“Moon Knight” has been hanging around the fringes of the Marvel Universe for a while now. Although the series hasn’t drawn any significant acclaim, it has nonetheless dodged cancellation, so it’s good to see Marvel reward that success with a marketing push in the form of a relaunch.
Since the series so far hasn’t set critics or charts alight, the relaunch isn’t without a little retooling — presumably to try and see if there’s a little more appeal in the character. A new creative team accompanies a new take on the character, which sees Moon Knight returning to New York, planning to set himself back on the path of straight and narrow superheroics following his recent stint as a complete psychopath.
He’s still a little deranged, but then, that’s the character. There’s a little nagging voice telling him to go further, but he resists it. As a result, there’s nothing like the violence that the previous incarnation was prone to. A guest appearance by the Sentry at the close of the issue would feel a little gratuitous, given how much the character gets around these days, but it does make sense in the context of superheroes with psychological identity issues, so it’s easy to forgive.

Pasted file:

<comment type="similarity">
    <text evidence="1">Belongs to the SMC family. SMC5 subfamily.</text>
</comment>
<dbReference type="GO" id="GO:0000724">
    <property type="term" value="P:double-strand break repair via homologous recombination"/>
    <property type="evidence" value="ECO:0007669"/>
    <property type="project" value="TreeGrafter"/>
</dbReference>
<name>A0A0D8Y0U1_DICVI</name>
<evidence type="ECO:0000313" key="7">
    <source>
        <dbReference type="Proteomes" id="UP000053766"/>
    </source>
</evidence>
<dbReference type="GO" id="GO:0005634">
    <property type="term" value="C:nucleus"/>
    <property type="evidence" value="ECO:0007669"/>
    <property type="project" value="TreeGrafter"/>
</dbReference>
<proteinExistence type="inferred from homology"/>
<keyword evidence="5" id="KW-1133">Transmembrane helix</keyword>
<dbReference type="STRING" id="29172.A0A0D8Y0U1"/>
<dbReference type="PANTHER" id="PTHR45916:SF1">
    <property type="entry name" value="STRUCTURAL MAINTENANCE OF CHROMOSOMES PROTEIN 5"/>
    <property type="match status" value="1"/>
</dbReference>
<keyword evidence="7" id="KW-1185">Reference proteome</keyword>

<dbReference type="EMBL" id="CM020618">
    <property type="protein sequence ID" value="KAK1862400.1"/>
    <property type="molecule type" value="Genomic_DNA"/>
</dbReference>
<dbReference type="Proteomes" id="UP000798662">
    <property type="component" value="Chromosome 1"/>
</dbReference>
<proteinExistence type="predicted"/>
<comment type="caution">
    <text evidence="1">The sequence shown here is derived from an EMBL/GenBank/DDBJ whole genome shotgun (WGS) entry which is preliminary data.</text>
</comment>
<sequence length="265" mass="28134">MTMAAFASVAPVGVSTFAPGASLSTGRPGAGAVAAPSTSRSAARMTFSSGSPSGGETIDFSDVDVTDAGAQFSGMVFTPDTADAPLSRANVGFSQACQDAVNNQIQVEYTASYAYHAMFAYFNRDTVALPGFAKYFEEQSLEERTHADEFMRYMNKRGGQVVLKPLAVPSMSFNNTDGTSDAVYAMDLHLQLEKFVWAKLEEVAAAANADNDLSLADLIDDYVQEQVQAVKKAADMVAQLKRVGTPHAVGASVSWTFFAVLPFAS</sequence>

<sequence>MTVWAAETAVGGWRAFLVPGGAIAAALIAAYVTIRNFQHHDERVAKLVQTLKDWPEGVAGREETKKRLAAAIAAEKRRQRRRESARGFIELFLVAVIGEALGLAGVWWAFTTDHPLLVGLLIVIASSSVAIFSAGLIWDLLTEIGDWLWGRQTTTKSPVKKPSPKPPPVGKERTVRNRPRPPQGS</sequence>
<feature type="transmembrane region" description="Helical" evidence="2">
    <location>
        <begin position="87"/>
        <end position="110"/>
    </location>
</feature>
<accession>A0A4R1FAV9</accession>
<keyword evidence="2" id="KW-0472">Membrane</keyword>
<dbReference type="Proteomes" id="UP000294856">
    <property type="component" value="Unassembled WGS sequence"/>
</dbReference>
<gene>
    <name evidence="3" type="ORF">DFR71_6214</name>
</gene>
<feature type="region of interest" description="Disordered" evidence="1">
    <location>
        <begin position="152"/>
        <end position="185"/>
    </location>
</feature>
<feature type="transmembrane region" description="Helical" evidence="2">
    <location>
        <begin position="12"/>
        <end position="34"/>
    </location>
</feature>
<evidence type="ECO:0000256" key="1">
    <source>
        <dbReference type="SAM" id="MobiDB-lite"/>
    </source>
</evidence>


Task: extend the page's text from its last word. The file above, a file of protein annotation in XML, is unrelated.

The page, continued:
Incoming artist Jerome Opena’s sketchy lines work well for a character who has to look imposing and gritty while dressed in white — the opening sequence in particular gives him a chance to show off some particularly fluid storytelling as Moon Knight plows his way through the city landscape in pursuit of villains, though the more subdued scenes work well too.
Alongside the first issue is a reprint of the original “Moon Knight” #1 — hardly a lost classic, it can be considered a mid-70s curio at best, and is mostly interesting for a chance to see some early Bill Sienkiewicz pencils. It’s hard to complain about free extras, but there’s a definite sense that this was thrown in as an afterthought to justify an increased cover price for the first issue (mercifully, it’s back to $2.99 as of next issue).
To be honest, after reading this I’m still not convinced there’s any need for a Moon Knight title. Given the utter lack of interest there’s been in the character over the last 30 issues of this series’ predecessor, I’ll be surprised if a relaunch makes any difference in the long term. If anything, repositioning Moon Knight as a more generic superhero seems to do away with the one thing that made him stand out. It’s not a badly executed read, but it can’t get over the question of why it exists in the first place.